To put it in context: Imagine if the 2000 Redskins trotted out three, 33-year-old Deion Sanders and brought Darrell Green out of retirement at the ripe age of 40 to compliment Sanders on Washington's defensive left.
Dawkins will go down as one of the grittiest players of all time, if nothing else for his reliability and consistency. And that's what we're saying about a guy who, for various reasons, missed 31 games in 13 seasons, which belied how often he should have been shelved, given how viciously he hit.
As for when he played: He didn't miss tackles. (Asante Samuel) He didn't blow coverages. (Roy Williams)
He wasn't Ed Reed, but who is?
But, even due $6 million a year until 2013, based on a ludicrous five-year, $17 million deal he signed in 2009, you can't imagine him playing that out. Reports that he's willing to restructure tell you all you need to know: A.) the Broncos know his skills are deteriorated, and B.) Dawkins knows his skills are deteriorated.
Still, there are fewer reasons to dislike Dawkins than there are inches of neck holding up his head. (It's like he's got little emergency brake stoppers instead of traps.)
Kind of how you felt about Bob Sanders.
Not heartbroken, how you felt for each of his six injury-ravaged seasons. He missed 10 games in his rookie year in 2004 (stress fracture in his foot). He was nixed another 12 times in 2006 for a knee injury.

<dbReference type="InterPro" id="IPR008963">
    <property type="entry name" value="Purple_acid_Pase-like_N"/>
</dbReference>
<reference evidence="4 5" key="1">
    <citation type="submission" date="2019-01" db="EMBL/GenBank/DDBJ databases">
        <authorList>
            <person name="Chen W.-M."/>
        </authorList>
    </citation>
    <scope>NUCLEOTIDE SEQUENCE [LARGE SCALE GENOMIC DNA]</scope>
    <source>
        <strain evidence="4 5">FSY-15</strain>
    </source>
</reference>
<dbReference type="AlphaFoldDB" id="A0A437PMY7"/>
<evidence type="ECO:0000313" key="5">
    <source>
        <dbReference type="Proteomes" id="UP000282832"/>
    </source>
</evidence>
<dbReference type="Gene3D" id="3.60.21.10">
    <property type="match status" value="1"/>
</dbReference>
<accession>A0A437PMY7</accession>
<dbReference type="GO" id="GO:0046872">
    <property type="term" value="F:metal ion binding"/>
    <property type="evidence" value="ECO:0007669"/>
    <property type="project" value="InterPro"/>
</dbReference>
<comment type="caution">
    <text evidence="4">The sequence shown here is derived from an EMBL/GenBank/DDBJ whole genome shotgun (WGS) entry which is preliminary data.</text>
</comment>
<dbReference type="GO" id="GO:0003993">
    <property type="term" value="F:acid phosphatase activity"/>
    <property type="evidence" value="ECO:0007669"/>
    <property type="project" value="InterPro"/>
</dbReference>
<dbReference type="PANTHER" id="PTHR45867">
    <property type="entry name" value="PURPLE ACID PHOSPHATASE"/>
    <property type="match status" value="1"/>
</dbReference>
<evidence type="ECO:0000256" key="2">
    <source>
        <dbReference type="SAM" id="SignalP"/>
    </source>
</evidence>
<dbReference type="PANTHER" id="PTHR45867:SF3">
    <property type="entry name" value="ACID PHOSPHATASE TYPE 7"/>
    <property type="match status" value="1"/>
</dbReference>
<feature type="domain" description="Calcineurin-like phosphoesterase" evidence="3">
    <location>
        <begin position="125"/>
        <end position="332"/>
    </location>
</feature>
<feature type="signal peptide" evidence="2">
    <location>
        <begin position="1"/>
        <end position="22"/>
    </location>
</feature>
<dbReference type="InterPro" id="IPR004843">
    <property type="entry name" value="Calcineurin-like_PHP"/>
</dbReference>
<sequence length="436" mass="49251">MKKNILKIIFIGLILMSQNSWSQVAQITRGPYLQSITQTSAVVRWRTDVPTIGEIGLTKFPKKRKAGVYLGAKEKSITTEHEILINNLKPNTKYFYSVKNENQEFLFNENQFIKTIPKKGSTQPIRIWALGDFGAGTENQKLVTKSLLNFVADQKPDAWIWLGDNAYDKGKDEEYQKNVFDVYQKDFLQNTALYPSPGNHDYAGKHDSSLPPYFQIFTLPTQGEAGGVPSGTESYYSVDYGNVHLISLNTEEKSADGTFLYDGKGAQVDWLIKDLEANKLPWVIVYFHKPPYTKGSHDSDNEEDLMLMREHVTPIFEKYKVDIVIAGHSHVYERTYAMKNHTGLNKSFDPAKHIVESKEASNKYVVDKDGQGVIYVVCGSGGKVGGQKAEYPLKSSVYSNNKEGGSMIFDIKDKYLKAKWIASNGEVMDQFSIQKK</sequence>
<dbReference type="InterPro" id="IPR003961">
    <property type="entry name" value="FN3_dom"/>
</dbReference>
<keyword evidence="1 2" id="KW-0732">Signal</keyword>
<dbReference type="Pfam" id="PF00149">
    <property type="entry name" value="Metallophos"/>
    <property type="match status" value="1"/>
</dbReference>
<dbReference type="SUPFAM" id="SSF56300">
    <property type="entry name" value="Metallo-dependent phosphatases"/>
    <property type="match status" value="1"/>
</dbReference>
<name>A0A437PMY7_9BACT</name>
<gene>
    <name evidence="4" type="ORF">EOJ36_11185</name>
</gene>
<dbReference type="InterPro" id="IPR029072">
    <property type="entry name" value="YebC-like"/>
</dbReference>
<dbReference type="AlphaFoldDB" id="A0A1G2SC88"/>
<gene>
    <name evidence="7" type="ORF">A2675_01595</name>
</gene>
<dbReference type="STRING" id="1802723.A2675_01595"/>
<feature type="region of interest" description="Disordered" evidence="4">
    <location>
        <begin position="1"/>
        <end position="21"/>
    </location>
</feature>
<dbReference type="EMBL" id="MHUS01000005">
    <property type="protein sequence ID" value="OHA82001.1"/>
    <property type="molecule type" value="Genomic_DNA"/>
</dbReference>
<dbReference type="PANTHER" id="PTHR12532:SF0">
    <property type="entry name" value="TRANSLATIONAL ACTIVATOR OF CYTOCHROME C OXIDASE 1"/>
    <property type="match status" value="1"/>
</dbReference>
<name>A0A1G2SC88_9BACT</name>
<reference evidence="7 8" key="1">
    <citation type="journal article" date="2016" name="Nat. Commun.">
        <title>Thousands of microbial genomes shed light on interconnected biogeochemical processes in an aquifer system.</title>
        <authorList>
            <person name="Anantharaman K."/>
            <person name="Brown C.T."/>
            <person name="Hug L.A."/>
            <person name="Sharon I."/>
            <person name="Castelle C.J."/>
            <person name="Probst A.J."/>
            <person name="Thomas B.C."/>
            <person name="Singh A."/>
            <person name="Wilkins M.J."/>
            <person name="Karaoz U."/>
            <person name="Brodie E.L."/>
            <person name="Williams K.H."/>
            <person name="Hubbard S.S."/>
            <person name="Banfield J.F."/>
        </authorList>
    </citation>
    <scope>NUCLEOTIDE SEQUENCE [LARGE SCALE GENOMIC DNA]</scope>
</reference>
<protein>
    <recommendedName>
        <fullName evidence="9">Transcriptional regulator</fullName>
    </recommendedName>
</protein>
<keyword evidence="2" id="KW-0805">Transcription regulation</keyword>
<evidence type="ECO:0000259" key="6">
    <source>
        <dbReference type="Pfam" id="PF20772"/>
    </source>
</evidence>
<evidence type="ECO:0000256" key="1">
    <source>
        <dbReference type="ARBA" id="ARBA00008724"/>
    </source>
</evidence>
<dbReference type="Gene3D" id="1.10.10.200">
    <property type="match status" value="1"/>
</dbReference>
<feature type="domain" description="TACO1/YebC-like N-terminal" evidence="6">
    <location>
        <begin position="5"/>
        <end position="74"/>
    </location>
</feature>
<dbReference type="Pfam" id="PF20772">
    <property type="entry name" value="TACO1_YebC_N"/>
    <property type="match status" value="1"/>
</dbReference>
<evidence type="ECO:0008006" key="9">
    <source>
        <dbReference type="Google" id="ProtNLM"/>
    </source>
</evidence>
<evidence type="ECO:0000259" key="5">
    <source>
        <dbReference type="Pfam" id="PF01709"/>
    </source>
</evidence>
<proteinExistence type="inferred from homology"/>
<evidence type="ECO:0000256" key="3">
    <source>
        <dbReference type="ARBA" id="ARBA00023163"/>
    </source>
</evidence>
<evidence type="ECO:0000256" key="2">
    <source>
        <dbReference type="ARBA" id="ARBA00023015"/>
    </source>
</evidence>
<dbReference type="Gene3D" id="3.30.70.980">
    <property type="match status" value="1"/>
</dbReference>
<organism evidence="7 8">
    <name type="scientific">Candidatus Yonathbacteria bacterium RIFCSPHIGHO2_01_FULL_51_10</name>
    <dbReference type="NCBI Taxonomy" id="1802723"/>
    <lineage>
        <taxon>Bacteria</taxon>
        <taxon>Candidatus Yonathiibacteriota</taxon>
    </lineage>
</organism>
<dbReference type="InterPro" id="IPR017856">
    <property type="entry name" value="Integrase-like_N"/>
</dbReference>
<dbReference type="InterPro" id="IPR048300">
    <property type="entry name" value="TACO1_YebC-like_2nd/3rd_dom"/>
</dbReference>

Since signing a favorably leveraged five-year, $37 million ($20 million guaranteed) deal in 2007, Sanders has missed 24 of 33 games for a knee and biceps tear that dragged through his last two seasons.
That doesn't bode well for anyone, let alone a one-year waiver on San Diego's balance sheet for the veteran minimum and escalators.
Sounds crazy to put him on this list, given that he debuted as recently as 2004, was instrumental in the Colts' Super Bowl win in 2006, won the AP Defensive Player of the Year Award in 2007 and is the subject of the quintessential training camp story every year, none of which you doubt that he'll be OK this time, that his bad luck is behind him.
But how can you expect him to hold up, when he's only ever started 15 games in a season, and is batting 2-for-7 in a game of "not suffering catastrophic injury"?
You want to. But you can't.
Neither can you for Mike Brown, an unredeeming sob story.
Brown debuted in 2000 with a career high 80 tackles. He was sort the Emmitt Smith of the Bears defensive secondary. Never the beefiest or speediest. But he was a stickler for detail, capable leader (though, with Brian Urlacher, he never really had to be), more opportunistic than the numbers suggest (he only had 11 interceptions his first four years), deceiving given his presence) and an all-around respectable pro.